Best answer: I found I was a much better interviewee after I had been an interviewer. Now when I go for an interview, I ask myself, what would I like to hear from someone if I was interviewing them.

So, given the organizational culture in your place, ask yourself what *you* would like from an internal candidate after the interview if you were an interviewer. In some places, I could imagine the thank you note would be evidence of professionalism. In others, it would probably be viewed as evidence of social cluelessness.

In a case in which I was an interviewer, an email from the candidate seemed like it struck the right balance. It said something like, "normally I'd send an interviewer a thank you note, but that seems awkward given that I'm an internal candidate - but I wanted to thank you for the time and the consideration. Please let me know if there are more questions you'd like me to follow up on..."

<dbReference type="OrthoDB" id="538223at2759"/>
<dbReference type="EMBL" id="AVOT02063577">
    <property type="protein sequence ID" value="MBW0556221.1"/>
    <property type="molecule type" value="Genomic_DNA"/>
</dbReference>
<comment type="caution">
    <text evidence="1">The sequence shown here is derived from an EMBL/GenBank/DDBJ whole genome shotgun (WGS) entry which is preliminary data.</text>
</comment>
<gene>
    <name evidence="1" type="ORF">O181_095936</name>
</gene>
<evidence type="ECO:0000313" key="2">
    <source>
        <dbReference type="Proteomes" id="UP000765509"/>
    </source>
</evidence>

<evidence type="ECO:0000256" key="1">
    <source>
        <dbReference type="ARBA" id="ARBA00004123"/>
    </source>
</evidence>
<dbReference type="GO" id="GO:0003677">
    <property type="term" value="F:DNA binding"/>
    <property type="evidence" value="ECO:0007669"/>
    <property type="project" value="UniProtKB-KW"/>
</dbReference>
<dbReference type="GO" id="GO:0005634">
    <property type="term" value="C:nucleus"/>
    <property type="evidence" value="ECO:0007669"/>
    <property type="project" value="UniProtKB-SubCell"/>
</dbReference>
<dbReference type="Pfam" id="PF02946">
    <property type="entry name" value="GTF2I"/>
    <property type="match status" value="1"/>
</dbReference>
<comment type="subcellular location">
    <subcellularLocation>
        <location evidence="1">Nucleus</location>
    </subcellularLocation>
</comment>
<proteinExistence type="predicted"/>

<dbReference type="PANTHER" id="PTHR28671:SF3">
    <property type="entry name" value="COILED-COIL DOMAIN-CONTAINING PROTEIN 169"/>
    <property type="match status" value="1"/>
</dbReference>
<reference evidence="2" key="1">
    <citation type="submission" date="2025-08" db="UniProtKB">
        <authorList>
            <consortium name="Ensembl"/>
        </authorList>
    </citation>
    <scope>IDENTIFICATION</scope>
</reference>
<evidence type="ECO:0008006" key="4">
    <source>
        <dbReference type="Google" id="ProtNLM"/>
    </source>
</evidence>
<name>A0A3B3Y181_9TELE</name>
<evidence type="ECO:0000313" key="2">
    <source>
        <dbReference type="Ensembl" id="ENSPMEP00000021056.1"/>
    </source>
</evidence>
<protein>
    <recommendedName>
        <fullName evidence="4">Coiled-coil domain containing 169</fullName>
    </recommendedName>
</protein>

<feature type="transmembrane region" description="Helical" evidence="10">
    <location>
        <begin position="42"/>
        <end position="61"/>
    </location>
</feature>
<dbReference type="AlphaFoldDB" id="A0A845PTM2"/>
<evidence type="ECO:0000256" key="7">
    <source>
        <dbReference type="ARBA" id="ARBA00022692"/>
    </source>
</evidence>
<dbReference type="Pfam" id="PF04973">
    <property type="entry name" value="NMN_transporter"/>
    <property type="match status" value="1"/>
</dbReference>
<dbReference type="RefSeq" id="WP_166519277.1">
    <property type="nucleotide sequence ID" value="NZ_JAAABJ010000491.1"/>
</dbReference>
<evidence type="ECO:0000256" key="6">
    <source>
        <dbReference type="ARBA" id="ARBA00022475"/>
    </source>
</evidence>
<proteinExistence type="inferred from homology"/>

posted by jasper411 at 2:05 PM on January 13, 2006

Best answer: Most definitely write a formal, real thank-you note, and send it through the mail rather than e-mail. Again, this is what the other candidates will do, and you don't want to invite unfavorable comparisons by sending an e-mail, which looks like the easy way out.

Same thing as wearing the suit. The idea: don't do (pr not do) anything which makes you seem overly familiar, presumptuous, or overconfident.

If the bosses want to keep you around, it also won't hurt for them to see how good your interview skills are. It tells them a bit about how valuable you'd be on the job market if you chose not to work for them.
posted by Miko at 3:22 PM on January 13, 2006

Just in case anyone is checking this thread for a follow up, she got the job!! Way to go Gillian :)
posted by zarah at 9:43 PM on January 20, 2006